he viability of free checking has been a topic of conversation across the industry for many years. Unfortunately for most community banks, little has been done to effect significant change regarding what has become an outdated strategy for quite some time. Free checking has traditionally been subsidized in large part by overdraft fees, as well as debit card interchange revenue. But overdraft revenue and debit card interchange has dropped dramatically due to regulatory and legislative changes since 2010. Worse yet, the historic decline in interest rates since late 2008 has severely reduced the value of deposits – a problem that has been compounded by lower loan demand. The chart on page 8 shows 6
BANKING NEW ENGLAND
this impact on fee income over the past six years. Since 2007, deposit fee income across the community banking industry (excluding banks larger than $25 billion in assets and specialty banks) as a percentage of average assets has declined from 0.34 percent to 0.26 percent last year – a 24 percent reduction! To put this fall off in terms of dollars, community bank fees on deposit accounts have dropped by more than $1.5 billion over this period. When we look at the impact the decline in fee income has on demand deposit account (DDA) profitability – coupled with the impact caused by low interest rates and rising costs – the picture gets even worse. Since the early 1990s, when “free checking” was first introduced, there has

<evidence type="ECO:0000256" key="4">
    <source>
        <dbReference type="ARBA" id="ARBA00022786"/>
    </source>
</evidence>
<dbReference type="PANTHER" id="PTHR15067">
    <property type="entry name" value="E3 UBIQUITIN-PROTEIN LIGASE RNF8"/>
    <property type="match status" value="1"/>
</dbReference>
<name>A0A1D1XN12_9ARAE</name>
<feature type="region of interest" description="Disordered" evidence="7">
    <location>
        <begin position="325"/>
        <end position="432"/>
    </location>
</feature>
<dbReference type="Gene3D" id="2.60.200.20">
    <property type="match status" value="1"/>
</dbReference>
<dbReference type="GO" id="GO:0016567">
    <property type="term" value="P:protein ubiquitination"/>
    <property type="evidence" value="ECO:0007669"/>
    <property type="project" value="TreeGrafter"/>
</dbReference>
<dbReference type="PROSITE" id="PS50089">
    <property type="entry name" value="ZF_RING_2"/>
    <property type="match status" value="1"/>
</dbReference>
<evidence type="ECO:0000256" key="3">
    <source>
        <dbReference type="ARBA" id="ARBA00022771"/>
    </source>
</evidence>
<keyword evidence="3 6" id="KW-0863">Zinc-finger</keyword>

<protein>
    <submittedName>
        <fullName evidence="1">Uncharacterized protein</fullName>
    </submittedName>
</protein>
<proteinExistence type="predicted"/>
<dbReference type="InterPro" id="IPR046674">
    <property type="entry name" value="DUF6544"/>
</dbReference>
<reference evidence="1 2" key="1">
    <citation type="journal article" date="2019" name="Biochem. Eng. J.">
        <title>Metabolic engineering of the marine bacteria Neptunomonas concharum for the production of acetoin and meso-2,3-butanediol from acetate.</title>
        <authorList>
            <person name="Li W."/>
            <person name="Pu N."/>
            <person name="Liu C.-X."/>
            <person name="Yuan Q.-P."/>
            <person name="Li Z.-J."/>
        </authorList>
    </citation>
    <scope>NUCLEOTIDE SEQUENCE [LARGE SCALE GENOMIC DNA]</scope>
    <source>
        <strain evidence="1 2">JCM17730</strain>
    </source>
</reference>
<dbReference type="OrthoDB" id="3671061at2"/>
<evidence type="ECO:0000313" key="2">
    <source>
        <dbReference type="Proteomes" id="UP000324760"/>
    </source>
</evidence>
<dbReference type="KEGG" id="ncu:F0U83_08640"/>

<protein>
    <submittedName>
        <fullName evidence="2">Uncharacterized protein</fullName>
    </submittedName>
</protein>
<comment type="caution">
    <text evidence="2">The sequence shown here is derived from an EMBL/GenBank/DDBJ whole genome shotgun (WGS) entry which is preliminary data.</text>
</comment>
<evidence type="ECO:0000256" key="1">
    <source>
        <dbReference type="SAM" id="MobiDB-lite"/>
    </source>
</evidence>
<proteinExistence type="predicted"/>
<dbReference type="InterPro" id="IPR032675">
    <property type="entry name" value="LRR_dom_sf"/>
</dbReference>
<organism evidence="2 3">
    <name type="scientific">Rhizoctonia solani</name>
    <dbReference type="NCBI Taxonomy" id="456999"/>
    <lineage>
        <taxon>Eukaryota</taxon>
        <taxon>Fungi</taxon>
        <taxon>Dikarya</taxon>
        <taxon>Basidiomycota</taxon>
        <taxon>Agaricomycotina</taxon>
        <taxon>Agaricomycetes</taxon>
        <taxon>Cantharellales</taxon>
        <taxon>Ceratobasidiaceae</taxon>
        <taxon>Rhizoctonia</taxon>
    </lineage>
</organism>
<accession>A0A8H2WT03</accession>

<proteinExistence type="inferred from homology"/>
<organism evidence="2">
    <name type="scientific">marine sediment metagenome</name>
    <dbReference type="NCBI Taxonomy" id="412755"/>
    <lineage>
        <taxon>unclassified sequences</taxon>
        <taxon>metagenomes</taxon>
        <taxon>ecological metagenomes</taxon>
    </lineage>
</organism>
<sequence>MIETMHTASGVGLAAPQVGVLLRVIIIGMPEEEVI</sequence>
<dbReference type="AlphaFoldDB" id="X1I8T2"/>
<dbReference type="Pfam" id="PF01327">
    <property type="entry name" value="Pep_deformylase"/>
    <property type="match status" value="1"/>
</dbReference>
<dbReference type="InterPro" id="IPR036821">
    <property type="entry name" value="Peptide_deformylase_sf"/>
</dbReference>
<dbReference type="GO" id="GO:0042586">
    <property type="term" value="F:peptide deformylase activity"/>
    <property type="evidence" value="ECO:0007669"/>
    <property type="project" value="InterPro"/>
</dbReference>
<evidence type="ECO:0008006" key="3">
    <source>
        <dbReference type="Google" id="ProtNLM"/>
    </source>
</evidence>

been a radical transformation in the retail banking business. Twenty years ago, banks weren’t providing costly services like online banking, automated bill pay or mobile banking. While these technologies have provided improved service and convenience to consumers, they have also added substantial cost for bank DDA products. Most institutions today do not charge consumers for any of these add-on solutions, so the cost base for a DDA product has gone up with no corresponding increase in fee income. Rising costs and declining interest rates have had a catastrophic effect on DDA profitability at the average community bank. In the table on page 8, we see that in the early 1990s, Continued on page 8
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STOP THE BLEEDING Centrix Bank Continued from page 6